Heroin is made from morphine, a substance that comes from the opium poppy. It is highly addictive. The withdrawal symptoms can be painful. An overdose can be fatal.
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Like all opioids, heroin is a depressant that slows down the activity of the nervous system. It is also known as:
- China White
Pure heroin is a fine, white, bitter-tasting powder. Illegal heroin is often mixed with other things that look the same, including:
- quinine (a drug made from cinchona bark)
Heroin is increasingly found laced with fentanyl, a more powerful, synthetic opioid.
Illegal heroin may vary in:
It may look like a:
- white powder
- dark sticky gum
- brown grainy substance
Heroin is consumed in different ways. The powder may be:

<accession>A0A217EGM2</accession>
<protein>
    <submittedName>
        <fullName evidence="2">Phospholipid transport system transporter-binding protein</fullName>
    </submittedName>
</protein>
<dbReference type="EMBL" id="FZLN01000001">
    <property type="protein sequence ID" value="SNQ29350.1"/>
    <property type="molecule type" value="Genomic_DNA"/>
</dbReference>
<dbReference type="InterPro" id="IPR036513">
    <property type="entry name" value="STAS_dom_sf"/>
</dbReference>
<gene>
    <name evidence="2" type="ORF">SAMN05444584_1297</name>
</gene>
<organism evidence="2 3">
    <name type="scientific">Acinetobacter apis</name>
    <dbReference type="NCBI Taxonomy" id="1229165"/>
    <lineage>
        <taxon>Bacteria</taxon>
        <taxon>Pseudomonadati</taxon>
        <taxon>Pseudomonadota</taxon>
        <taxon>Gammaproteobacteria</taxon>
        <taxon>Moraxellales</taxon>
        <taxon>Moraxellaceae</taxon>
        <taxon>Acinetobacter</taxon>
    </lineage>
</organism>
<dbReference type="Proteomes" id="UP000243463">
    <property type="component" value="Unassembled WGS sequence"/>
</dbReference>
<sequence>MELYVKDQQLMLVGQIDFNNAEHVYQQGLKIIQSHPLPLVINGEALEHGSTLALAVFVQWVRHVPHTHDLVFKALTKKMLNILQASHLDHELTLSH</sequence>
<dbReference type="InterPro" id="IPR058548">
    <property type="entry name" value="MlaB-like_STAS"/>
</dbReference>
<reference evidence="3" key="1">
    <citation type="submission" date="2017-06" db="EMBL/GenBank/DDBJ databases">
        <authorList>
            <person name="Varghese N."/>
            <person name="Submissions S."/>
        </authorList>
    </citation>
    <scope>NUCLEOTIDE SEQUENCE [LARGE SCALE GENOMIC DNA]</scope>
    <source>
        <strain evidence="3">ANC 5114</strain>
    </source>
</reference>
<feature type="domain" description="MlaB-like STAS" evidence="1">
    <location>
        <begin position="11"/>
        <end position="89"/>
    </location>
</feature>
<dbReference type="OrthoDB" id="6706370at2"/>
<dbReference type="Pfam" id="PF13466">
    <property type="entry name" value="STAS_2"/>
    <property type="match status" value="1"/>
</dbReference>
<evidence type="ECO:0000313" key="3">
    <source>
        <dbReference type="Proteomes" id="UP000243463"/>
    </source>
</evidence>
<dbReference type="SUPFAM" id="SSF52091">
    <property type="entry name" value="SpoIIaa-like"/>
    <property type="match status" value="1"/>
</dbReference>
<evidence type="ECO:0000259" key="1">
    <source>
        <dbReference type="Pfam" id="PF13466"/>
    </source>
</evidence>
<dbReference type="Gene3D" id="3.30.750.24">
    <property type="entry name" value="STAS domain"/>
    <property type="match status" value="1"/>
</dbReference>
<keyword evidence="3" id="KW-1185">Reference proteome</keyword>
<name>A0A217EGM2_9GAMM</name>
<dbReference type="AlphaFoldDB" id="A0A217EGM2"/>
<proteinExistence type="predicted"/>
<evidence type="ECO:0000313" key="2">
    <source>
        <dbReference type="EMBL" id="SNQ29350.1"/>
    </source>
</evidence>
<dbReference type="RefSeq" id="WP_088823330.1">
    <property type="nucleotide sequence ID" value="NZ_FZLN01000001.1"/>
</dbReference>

- sniffed up the nose (snorting)
- smoked (chasing the dragon)
- dissolved in water
- injected into a vein (mainlining)
- injected into a muscle or under the skin (skin-popping)
Heroin is controlled under Schedule I of the Controlled Drugs and Substances Act. Activities such as sale, possession and production are illegal, unless authorized for medical, scientific or industrial purposes.
Short-term effects of heroin
How quickly heroin affects you depends on how you take it.
When you inject heroin into a vein, it reaches your brain and produces a rush of well-being (euphoria) within seconds. The effects last anywhere from 45 seconds to a few minutes.
Smoking or snorting produce effects just as quickly, but they are less intense.